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My husband and I got married in September 2016. Wedding planning was stressful, but we were on the same page about pretty much everything: Band instead of a DJ. Photo booth was a must. Short, but sweet ceremony. It was smooth sailing ... Or so I thought.
A few months before our wedding, he brought up the topic of changing my last name. I was honest: It wasn't something I wanted to do. I tried to explain my reasoning without raising the tone of my voice: "I'm 30! Why would I change my name now?"
Followed by: "I wouldn't change my byline at work, so what's the point in changing my name personally?"
Finally, I elaborated that I was very close with my grandfather on my dad's side of the family, and felt that keeping "Frank" as my last name helped me stay connected to him and our family's history.
At the time, he was caught off guard and got upset. So I passive aggressively avoided revisiting the conversation ... And now that we're married, I think he's OK with me remaining a Frank — though he's still hoping someday I'll come around.
Before he brought up the convo, I scoured the internet for tips on how to broach this conversation with your significant other, and any advice from women whose husbands may not have taken the news so easily. I found nothing — there's also not much out there about what kind of reaction the rest of your world will have to your personal decision.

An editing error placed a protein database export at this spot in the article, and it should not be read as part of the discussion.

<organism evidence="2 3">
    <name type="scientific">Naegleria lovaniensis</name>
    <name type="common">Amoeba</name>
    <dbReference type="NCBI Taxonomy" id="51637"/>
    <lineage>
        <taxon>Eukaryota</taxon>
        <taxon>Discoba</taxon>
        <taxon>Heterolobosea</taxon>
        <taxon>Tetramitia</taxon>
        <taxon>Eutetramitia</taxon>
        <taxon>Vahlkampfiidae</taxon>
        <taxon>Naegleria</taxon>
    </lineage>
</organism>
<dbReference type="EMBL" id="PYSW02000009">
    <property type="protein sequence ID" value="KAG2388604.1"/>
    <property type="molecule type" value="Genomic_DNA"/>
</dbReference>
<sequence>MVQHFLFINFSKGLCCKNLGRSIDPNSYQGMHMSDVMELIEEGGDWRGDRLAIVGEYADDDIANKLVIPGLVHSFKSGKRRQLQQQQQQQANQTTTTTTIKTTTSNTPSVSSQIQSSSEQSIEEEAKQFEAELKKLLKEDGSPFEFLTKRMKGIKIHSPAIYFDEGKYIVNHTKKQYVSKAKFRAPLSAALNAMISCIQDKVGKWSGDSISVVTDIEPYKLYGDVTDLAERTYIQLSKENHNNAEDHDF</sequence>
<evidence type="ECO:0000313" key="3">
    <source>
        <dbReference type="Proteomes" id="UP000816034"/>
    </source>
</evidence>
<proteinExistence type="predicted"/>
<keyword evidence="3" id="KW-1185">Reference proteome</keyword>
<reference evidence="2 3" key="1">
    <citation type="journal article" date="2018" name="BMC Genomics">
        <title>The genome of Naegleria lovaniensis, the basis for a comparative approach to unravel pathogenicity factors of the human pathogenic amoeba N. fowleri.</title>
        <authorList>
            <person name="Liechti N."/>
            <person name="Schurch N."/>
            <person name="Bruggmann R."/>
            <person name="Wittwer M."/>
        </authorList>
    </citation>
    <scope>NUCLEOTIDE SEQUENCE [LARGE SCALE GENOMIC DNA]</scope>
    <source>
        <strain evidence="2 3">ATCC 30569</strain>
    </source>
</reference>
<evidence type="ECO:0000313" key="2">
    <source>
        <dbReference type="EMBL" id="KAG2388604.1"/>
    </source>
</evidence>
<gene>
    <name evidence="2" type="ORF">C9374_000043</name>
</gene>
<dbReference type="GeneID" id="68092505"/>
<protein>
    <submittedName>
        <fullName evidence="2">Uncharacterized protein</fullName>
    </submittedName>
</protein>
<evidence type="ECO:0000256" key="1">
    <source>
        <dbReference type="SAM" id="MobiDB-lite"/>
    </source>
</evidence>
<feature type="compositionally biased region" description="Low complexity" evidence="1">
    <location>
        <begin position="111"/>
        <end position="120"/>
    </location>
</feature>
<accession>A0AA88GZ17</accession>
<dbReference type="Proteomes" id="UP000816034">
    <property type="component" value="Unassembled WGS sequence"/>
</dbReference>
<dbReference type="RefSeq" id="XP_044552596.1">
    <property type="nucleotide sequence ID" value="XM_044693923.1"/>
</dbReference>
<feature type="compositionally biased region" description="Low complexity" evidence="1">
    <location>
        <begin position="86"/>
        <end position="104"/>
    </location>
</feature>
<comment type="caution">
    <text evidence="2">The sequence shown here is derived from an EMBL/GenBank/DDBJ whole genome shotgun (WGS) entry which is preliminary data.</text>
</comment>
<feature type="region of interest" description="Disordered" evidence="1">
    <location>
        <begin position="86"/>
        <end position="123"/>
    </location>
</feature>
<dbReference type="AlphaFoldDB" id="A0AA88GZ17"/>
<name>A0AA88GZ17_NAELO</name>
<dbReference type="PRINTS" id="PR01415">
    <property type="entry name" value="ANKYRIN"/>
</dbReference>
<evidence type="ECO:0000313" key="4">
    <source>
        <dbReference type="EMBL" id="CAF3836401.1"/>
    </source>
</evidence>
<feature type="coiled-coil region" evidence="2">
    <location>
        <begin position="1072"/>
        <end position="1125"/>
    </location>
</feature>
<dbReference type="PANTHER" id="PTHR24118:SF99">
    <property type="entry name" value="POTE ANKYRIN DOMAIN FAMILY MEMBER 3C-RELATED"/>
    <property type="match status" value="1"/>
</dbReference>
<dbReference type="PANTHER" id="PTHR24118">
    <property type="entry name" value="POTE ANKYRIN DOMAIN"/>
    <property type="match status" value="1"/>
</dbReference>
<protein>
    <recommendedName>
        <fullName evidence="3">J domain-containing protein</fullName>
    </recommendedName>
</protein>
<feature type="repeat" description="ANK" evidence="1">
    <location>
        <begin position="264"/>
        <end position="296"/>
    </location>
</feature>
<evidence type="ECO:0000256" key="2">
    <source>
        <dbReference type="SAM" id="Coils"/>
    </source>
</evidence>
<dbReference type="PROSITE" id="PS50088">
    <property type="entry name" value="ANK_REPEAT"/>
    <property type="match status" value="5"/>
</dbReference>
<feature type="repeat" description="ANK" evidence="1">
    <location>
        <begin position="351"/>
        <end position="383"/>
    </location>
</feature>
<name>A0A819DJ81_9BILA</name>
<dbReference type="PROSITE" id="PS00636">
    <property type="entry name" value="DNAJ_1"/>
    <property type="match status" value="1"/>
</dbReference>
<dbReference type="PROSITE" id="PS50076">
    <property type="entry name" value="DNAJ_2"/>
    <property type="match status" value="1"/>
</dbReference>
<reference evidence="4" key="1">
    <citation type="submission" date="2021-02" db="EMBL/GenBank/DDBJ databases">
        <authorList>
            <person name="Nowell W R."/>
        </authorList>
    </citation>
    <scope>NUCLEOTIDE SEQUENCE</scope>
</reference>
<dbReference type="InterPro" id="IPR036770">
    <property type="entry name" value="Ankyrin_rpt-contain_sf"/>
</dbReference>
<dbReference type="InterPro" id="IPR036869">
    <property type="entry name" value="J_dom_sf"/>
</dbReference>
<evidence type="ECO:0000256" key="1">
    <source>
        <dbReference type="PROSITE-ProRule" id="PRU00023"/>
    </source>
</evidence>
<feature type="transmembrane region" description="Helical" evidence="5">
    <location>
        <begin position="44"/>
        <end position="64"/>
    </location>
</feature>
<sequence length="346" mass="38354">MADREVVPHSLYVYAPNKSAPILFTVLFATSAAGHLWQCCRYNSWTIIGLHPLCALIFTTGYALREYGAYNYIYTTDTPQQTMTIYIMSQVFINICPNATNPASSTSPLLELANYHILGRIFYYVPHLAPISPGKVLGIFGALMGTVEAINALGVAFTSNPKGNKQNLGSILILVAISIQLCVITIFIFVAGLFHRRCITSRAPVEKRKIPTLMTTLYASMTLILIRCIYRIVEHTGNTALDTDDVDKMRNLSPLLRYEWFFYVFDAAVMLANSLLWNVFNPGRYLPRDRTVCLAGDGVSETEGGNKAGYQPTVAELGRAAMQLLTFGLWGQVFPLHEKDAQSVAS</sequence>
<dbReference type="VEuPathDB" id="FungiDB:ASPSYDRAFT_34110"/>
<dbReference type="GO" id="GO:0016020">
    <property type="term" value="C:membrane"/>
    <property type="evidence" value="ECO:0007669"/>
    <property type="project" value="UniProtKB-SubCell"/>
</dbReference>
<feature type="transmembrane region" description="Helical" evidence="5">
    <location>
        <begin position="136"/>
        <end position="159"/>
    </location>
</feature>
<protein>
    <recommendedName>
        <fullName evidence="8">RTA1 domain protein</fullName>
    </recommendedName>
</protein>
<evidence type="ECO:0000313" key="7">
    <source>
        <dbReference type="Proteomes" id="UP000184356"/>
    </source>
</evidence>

In case you're in the same boat, here are some things to expect when you don't change your name.
1. Making the decision not to change your name is the hard part.
"I spent a surprising amount of time weighing this decision, and it turns out it pretty much hasn’t affected my life," said Robin Kawakami, TODAY senior editor. "Plus, I didn’t have to update my passport (or any other documents and IDs) for my honeymoon! The only time my name has come into play is when people not in the know have written checks out to me with my 'new' last name. Otherwise, it’s been a complete nonissue."
2. Your in-laws care less than you think.
"I had worried that as (relatively) newly assimilated immigrants, they [my in-laws] would begrudge me keeping a link to my personal identity," recalled Leigh Ann Tomooka, an elementary school teacher in Los Angeles. "As it turns out, they don't care."
3. Other people may actually care more than your husband.
In my case, it seems to be my girlfriends' husbands who are taking the news as a personal insult. When one asked me why I wasn't changing my name, I mentioned an easier explanation than I gave my husband: I'm a writer and I didn't want to change my byline. His retort? "Oh, because you're such a prolific writer?" Ouch!
"That's more about them than you," Bela Gandhi, relationship expert and founder of the Smart Dating Academy, told me. "And the easiest way to deal with these people is just to agree with them. 'You're right, I should have changed my name.'" They're just looking to pick a fight, Gandhi said, and if you agree with them, there is nothing to argue about.
4. People may assume that your brother is your husband.
"Everyone assumes that my brother is my husband, and that my sister-in-law and I are his sister wives, because we all share the same last name," said Tomooka.
5. If you have a baby, the hospital will end up calling the baby by your last name, not your husband’s.